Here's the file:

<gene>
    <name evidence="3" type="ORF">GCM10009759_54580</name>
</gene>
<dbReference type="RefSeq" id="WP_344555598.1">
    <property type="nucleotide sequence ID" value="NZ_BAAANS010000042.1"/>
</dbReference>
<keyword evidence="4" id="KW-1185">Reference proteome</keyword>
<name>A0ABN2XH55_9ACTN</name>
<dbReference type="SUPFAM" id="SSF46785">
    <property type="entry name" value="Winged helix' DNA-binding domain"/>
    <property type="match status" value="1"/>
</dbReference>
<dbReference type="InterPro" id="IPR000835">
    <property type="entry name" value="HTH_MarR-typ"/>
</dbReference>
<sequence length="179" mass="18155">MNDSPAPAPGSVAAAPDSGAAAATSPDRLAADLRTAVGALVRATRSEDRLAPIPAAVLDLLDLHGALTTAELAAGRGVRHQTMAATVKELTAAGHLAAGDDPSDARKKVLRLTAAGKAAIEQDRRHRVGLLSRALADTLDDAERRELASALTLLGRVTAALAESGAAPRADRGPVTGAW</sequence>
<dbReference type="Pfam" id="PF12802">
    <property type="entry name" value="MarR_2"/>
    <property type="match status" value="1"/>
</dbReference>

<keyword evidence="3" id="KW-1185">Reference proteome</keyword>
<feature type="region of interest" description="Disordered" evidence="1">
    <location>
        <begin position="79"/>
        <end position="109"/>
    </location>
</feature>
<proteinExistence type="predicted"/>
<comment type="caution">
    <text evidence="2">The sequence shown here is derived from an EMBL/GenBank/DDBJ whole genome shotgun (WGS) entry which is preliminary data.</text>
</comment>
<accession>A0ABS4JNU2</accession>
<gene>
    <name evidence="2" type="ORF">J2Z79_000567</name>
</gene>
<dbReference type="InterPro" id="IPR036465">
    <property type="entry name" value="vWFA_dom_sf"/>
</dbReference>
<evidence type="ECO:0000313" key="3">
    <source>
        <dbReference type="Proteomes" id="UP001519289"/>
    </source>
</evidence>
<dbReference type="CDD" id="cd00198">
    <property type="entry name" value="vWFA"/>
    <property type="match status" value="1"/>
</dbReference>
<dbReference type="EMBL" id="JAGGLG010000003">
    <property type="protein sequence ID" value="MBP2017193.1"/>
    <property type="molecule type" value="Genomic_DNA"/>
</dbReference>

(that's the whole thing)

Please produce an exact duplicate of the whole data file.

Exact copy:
<gene>
    <name evidence="3" type="ORF">GCM10009759_54580</name>
</gene>
<dbReference type="RefSeq" id="WP_344555598.1">
    <property type="nucleotide sequence ID" value="NZ_BAAANS010000042.1"/>
</dbReference>
<keyword evidence="4" id="KW-1185">Reference proteome</keyword>
<name>A0ABN2XH55_9ACTN</name>
<dbReference type="SUPFAM" id="SSF46785">
    <property type="entry name" value="Winged helix' DNA-binding domain"/>
    <property type="match status" value="1"/>
</dbReference>
<dbReference type="InterPro" id="IPR000835">
    <property type="entry name" value="HTH_MarR-typ"/>
</dbReference>
<sequence length="179" mass="18155">MNDSPAPAPGSVAAAPDSGAAAATSPDRLAADLRTAVGALVRATRSEDRLAPIPAAVLDLLDLHGALTTAELAAGRGVRHQTMAATVKELTAAGHLAAGDDPSDARKKVLRLTAAGKAAIEQDRRHRVGLLSRALADTLDDAERRELASALTLLGRVTAALAESGAAPRADRGPVTGAW</sequence>
<dbReference type="Pfam" id="PF12802">
    <property type="entry name" value="MarR_2"/>
    <property type="match status" value="1"/>
</dbReference>

<keyword evidence="3" id="KW-1185">Reference proteome</keyword>
<feature type="region of interest" description="Disordered" evidence="1">
    <location>
        <begin position="79"/>
        <end position="109"/>
    </location>
</feature>
<proteinExistence type="predicted"/>
<comment type="caution">
    <text evidence="2">The sequence shown here is derived from an EMBL/GenBank/DDBJ whole genome shotgun (WGS) entry which is preliminary data.</text>
</comment>
<accession>A0ABS4JNU2</accession>
<gene>
    <name evidence="2" type="ORF">J2Z79_000567</name>
</gene>
<dbReference type="InterPro" id="IPR036465">
    <property type="entry name" value="vWFA_dom_sf"/>
</dbReference>
<evidence type="ECO:0000313" key="3">
    <source>
        <dbReference type="Proteomes" id="UP001519289"/>
    </source>
</evidence>
<dbReference type="CDD" id="cd00198">
    <property type="entry name" value="vWFA"/>
    <property type="match status" value="1"/>
</dbReference>
<dbReference type="EMBL" id="JAGGLG010000003">
    <property type="protein sequence ID" value="MBP2017193.1"/>
    <property type="molecule type" value="Genomic_DNA"/>
</dbReference>